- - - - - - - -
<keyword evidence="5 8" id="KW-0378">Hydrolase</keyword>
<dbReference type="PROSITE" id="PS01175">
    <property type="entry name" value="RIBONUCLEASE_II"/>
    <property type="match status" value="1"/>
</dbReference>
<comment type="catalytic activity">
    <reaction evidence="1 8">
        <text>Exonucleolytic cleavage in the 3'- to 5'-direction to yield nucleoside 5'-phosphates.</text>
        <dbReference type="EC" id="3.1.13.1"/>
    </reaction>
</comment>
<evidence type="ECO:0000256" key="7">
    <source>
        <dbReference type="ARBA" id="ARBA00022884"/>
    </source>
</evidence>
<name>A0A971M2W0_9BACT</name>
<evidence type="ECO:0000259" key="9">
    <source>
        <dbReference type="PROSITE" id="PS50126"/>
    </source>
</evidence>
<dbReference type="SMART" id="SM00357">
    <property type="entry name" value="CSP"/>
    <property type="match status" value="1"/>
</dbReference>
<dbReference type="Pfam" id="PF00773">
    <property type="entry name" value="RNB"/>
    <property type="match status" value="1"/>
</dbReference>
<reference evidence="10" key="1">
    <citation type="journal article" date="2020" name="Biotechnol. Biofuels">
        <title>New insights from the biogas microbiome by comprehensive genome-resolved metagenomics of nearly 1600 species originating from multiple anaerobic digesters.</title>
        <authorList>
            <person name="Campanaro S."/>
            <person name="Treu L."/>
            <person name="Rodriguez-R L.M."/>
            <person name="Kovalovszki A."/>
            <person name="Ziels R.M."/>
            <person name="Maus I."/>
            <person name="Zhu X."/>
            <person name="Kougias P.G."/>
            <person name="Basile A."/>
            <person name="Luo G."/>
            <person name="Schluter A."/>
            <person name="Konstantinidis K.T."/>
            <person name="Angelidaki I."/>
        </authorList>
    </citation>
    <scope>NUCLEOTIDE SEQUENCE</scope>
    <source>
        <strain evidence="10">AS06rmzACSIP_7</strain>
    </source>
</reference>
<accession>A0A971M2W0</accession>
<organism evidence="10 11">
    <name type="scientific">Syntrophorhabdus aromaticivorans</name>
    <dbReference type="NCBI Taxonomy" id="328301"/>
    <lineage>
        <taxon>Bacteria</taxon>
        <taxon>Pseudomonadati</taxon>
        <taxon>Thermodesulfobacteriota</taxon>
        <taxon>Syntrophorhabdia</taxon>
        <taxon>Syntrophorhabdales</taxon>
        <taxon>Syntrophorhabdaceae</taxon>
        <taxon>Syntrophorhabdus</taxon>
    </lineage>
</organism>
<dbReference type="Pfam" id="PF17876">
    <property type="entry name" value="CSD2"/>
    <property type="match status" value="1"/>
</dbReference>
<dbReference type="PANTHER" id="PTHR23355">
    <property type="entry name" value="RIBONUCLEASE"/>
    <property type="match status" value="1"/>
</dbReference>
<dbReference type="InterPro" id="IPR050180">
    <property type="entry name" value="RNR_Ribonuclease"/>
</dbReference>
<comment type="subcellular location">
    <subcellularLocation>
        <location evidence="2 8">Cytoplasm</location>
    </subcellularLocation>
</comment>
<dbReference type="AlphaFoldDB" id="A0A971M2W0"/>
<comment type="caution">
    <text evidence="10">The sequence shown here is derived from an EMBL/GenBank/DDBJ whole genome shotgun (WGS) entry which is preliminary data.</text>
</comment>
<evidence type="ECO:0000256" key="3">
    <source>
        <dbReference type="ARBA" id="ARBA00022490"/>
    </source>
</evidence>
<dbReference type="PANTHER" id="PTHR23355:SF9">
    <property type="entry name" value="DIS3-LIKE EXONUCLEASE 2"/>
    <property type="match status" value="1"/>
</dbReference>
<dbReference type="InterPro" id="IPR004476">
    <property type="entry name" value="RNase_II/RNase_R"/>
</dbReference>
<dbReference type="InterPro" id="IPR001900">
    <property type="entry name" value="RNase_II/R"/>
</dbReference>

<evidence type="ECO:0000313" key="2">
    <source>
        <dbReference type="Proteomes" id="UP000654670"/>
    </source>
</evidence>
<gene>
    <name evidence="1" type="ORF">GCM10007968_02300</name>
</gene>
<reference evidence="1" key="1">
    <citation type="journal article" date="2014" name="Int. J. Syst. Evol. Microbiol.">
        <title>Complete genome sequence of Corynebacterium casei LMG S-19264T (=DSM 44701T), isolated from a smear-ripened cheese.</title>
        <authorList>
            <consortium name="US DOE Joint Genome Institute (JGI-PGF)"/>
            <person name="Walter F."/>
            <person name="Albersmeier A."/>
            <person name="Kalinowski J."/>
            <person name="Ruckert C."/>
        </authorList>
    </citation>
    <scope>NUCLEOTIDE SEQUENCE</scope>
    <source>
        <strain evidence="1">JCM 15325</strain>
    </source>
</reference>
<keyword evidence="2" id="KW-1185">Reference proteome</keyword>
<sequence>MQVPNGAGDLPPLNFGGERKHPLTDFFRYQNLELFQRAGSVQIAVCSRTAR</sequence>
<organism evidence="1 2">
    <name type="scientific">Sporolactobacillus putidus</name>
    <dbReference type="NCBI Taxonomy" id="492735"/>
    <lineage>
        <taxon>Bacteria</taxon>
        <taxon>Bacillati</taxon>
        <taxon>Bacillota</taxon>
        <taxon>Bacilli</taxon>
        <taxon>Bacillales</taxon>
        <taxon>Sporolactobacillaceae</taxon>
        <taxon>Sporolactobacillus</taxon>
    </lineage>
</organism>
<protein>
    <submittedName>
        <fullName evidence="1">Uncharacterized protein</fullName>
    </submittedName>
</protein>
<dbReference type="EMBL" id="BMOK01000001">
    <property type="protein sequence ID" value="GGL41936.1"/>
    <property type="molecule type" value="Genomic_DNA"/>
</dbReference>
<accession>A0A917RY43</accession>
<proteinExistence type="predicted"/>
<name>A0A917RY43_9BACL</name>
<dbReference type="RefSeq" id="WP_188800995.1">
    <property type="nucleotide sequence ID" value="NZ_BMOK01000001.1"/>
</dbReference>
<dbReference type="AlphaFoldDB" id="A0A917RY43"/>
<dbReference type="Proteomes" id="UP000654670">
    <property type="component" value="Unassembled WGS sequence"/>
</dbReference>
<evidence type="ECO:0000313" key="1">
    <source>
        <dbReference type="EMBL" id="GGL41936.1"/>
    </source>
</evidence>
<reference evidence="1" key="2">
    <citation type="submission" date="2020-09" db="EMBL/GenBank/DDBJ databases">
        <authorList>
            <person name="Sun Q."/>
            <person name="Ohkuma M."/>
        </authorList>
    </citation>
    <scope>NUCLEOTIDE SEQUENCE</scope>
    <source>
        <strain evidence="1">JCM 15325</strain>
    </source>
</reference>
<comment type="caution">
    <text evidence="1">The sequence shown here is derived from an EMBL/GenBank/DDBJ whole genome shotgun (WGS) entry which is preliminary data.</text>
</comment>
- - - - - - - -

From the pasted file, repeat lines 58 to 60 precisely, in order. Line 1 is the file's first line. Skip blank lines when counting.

    <dbReference type="NCBI Taxonomy" id="328301"/>
    <lineage>
        <taxon>Bacteria</taxon>